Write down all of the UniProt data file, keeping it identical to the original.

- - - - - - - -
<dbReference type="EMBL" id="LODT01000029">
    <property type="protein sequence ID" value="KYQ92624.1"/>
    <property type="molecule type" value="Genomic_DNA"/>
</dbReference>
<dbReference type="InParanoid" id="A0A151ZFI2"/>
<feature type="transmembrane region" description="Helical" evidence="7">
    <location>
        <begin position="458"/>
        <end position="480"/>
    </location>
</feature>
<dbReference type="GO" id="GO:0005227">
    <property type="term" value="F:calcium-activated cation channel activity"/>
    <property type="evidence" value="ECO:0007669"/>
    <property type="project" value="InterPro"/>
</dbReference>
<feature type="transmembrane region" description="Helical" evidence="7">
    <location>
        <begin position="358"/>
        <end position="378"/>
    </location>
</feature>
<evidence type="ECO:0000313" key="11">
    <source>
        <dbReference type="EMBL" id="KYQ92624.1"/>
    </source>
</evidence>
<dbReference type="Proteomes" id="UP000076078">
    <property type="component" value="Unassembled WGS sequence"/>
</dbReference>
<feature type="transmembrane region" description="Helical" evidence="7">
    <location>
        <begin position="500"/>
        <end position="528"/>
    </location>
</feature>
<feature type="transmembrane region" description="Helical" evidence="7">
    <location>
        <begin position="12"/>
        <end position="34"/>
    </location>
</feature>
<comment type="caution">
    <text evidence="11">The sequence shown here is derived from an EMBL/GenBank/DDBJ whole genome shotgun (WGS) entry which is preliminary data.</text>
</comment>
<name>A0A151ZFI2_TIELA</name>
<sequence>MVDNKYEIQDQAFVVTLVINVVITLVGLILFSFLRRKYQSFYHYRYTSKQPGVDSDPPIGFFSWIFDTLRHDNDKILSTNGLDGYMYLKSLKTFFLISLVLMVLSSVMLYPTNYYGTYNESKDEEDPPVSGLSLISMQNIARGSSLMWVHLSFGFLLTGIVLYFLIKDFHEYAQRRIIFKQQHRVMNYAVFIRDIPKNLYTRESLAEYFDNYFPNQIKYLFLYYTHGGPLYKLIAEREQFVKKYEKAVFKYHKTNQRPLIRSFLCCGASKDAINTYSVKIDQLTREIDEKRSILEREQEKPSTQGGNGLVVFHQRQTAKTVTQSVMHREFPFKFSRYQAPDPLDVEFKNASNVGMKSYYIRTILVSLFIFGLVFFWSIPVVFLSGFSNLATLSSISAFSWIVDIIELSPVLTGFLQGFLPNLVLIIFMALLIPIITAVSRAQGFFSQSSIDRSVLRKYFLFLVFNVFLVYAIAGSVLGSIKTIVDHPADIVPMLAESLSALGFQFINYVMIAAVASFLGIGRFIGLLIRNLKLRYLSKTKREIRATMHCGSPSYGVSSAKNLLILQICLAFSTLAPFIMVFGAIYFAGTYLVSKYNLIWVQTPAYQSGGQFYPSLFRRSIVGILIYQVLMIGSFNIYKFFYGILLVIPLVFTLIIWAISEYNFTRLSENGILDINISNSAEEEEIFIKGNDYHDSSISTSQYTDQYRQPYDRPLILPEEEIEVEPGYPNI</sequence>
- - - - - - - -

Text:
<dbReference type="EMBL" id="LODT01000029">
    <property type="protein sequence ID" value="KYQ92624.1"/>
    <property type="molecule type" value="Genomic_DNA"/>
</dbReference>
<dbReference type="InParanoid" id="A0A151ZFI2"/>
<feature type="transmembrane region" description="Helical" evidence="7">
    <location>
        <begin position="458"/>
        <end position="480"/>
    </location>
</feature>
<dbReference type="GO" id="GO:0005227">
    <property type="term" value="F:calcium-activated cation channel activity"/>
    <property type="evidence" value="ECO:0007669"/>
    <property type="project" value="InterPro"/>
</dbReference>
<feature type="transmembrane region" description="Helical" evidence="7">
    <location>
        <begin position="358"/>
        <end position="378"/>
    </location>
</feature>
<evidence type="ECO:0000313" key="11">
    <source>
        <dbReference type="EMBL" id="KYQ92624.1"/>
    </source>
</evidence>
<dbReference type="Proteomes" id="UP000076078">
    <property type="component" value="Unassembled WGS sequence"/>
</dbReference>
<feature type="transmembrane region" description="Helical" evidence="7">
    <location>
        <begin position="500"/>
        <end position="528"/>
    </location>
</feature>
<feature type="transmembrane region" description="Helical" evidence="7">
    <location>
        <begin position="12"/>
        <end position="34"/>
    </location>
</feature>
<comment type="caution">
    <text evidence="11">The sequence shown here is derived from an EMBL/GenBank/DDBJ whole genome shotgun (WGS) entry which is preliminary data.</text>
</comment>
<name>A0A151ZFI2_TIELA</name>
<sequence>MVDNKYEIQDQAFVVTLVINVVITLVGLILFSFLRRKYQSFYHYRYTSKQPGVDSDPPIGFFSWIFDTLRHDNDKILSTNGLDGYMYLKSLKTFFLISLVLMVLSSVMLYPTNYYGTYNESKDEEDPPVSGLSLISMQNIARGSSLMWVHLSFGFLLTGIVLYFLIKDFHEYAQRRIIFKQQHRVMNYAVFIRDIPKNLYTRESLAEYFDNYFPNQIKYLFLYYTHGGPLYKLIAEREQFVKKYEKAVFKYHKTNQRPLIRSFLCCGASKDAINTYSVKIDQLTREIDEKRSILEREQEKPSTQGGNGLVVFHQRQTAKTVTQSVMHREFPFKFSRYQAPDPLDVEFKNASNVGMKSYYIRTILVSLFIFGLVFFWSIPVVFLSGFSNLATLSSISAFSWIVDIIELSPVLTGFLQGFLPNLVLIIFMALLIPIITAVSRAQGFFSQSSIDRSVLRKYFLFLVFNVFLVYAIAGSVLGSIKTIVDHPADIVPMLAESLSALGFQFINYVMIAAVASFLGIGRFIGLLIRNLKLRYLSKTKREIRATMHCGSPSYGVSSAKNLLILQICLAFSTLAPFIMVFGAIYFAGTYLVSKYNLIWVQTPAYQSGGQFYPSLFRRSIVGILIYQVLMIGSFNIYKFFYGILLVIPLVFTLIIWAISEYNFTRLSENGILDINISNSAEEEEIFIKGNDYHDSSISTSQYTDQYRQPYDRPLILPEEEIEVEPGYPNI</sequence>